Louisville’s drinking water is safe to drink, and scientists continue increased monitoring to keep it high-quality.
The Ohio River water that is upriver from Louisville does not contain any quantifiable amounts of butyl acrylate or other chemicals that could be attributed to the train derailment in East Palestine, Ohio. Our sampling confirms there is no water quality concern.
Based on our calculations, the Ohio River water that would have contained remnants of the train derailment spill will flow by Louisville today. Because we have no detections in our sampling, this means there are no quantifiable levels in the river water.
Analyzing the water quality in the Ohio River
More than a week ago, our water quality team increased monitoring of the Ohio River. Throughout the weekend, we collected samples at multiple locations upriver from Louisville. We also looked at data from the Ohio River Valley Water Sanitation Commission (ORSANCO) and other utilities.
When there’s a potential issue with water quality, it’s important to know that Louisville Water can adjust our treatment strategy to minimize any risk. One advantage in planning is the river itself. Significant rainfall late last week greatly accelerated the flow of the river and that’s an advantage for diluting any remnants of a spill. On a normal day, an average of 75 billion gallons flow by Louisville, but because of the rainfall, the river’s flow has increased to more than three times that amount.
Non-stop sampling and analysis
We do daily sampling on the Ohio River as part of more than 200 tests on the community’s drinking water. When there’s a large incident on the river, our enhanced monitoring continues for days. That’s what we’re doing now: more frequent monitoring, analysis, and strategy to ensure safe drinking water.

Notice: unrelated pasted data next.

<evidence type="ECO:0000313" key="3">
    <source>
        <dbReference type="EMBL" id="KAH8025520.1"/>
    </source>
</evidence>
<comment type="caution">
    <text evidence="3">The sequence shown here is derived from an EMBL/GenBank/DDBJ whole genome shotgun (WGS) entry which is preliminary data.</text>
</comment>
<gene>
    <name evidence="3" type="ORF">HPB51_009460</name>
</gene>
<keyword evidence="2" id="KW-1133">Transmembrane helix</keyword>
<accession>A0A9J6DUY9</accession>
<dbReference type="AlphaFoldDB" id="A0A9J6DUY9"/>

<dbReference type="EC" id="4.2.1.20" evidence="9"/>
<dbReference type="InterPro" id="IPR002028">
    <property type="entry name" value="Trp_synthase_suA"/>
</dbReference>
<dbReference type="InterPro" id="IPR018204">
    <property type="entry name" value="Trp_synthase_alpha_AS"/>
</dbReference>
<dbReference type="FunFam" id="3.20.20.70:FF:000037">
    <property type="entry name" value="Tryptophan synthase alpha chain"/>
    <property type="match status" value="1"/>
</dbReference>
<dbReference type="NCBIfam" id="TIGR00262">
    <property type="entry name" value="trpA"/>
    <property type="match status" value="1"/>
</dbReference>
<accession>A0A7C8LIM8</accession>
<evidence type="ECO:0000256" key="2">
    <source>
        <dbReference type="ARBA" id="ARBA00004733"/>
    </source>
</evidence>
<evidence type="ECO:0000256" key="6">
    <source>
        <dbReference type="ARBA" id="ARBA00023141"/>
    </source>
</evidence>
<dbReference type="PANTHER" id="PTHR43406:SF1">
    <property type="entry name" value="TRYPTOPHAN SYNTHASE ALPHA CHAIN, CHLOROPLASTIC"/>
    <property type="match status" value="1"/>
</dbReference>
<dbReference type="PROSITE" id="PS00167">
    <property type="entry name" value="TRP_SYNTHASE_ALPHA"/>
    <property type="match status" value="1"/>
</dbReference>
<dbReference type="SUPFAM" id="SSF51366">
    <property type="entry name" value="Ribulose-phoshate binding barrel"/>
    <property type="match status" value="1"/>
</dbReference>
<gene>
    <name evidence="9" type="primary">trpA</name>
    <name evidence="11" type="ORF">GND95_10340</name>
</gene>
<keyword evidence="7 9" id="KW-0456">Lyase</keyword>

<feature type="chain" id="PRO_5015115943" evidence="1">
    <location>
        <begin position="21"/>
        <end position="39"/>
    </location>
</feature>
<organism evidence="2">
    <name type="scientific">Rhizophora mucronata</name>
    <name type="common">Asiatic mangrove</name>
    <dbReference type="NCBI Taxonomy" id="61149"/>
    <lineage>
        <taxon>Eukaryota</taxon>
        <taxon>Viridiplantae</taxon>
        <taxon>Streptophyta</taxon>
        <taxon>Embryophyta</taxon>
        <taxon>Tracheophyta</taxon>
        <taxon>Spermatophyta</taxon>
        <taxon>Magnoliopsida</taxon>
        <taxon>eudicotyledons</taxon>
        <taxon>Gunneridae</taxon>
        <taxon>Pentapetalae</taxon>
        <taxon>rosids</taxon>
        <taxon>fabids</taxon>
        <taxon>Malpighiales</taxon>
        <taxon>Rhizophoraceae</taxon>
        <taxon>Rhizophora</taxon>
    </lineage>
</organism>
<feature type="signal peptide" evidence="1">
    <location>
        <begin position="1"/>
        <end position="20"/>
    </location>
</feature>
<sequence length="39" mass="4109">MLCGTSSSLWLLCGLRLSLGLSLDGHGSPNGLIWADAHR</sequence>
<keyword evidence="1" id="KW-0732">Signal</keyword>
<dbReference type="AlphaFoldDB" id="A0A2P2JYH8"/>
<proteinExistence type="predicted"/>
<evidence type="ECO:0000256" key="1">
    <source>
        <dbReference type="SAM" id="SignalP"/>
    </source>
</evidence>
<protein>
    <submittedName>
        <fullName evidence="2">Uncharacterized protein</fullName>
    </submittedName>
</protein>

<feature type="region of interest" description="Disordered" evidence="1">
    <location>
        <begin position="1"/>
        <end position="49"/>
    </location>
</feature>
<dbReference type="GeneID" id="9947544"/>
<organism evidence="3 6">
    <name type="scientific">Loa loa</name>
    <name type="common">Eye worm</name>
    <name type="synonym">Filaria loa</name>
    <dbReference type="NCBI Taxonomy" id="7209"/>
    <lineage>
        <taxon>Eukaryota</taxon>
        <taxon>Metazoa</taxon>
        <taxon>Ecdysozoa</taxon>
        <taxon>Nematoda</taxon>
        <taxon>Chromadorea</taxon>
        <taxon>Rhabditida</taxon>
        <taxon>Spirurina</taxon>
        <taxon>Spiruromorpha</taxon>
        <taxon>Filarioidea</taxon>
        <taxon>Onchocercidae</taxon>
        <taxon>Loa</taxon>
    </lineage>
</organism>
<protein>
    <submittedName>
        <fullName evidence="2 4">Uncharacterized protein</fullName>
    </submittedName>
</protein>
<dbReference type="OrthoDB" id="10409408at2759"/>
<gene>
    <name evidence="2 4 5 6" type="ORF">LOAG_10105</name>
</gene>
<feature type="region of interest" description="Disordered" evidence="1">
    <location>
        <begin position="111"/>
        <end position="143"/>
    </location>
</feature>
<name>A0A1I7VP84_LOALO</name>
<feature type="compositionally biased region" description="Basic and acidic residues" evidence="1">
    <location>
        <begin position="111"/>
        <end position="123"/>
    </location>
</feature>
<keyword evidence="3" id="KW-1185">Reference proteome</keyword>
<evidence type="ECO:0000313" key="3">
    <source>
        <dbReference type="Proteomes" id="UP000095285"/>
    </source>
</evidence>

Louisville Water is part of a network of utilities that continuously monitors the water quality in the Ohio River. We base our treatment strategy on what we detect upriver and then calculate the flow of the river to determine our plan. That means the treatment strategies in other cities may not be necessary here in Louisville. Public health is paramount at Louisville Water. You can trust our team is doing everything possible to ensure Louisville Pure Tap® is safe to drink.
The table below shows Louisville Water’s sampling data for butyl acrylate from Saturday, February 11 through Sunday, February 19. Each day, there was no detection.
Click Here to view Louisville Water’s sampling table.
More about the data in the chart
Every day, Louisville samples the Ohio River for 30 volatile organic carbon compounds (VOCs) as part of water quality research. Butyl acrylate is a VOC. Scientists measure any detections in parts per billion. The table includes daily results for VOC sampling and butyl acrylate. As you can see, there are no detections of any of these. Our sampling for butyl acrylate began on February 11 as we looked at the river flow following the train derailment.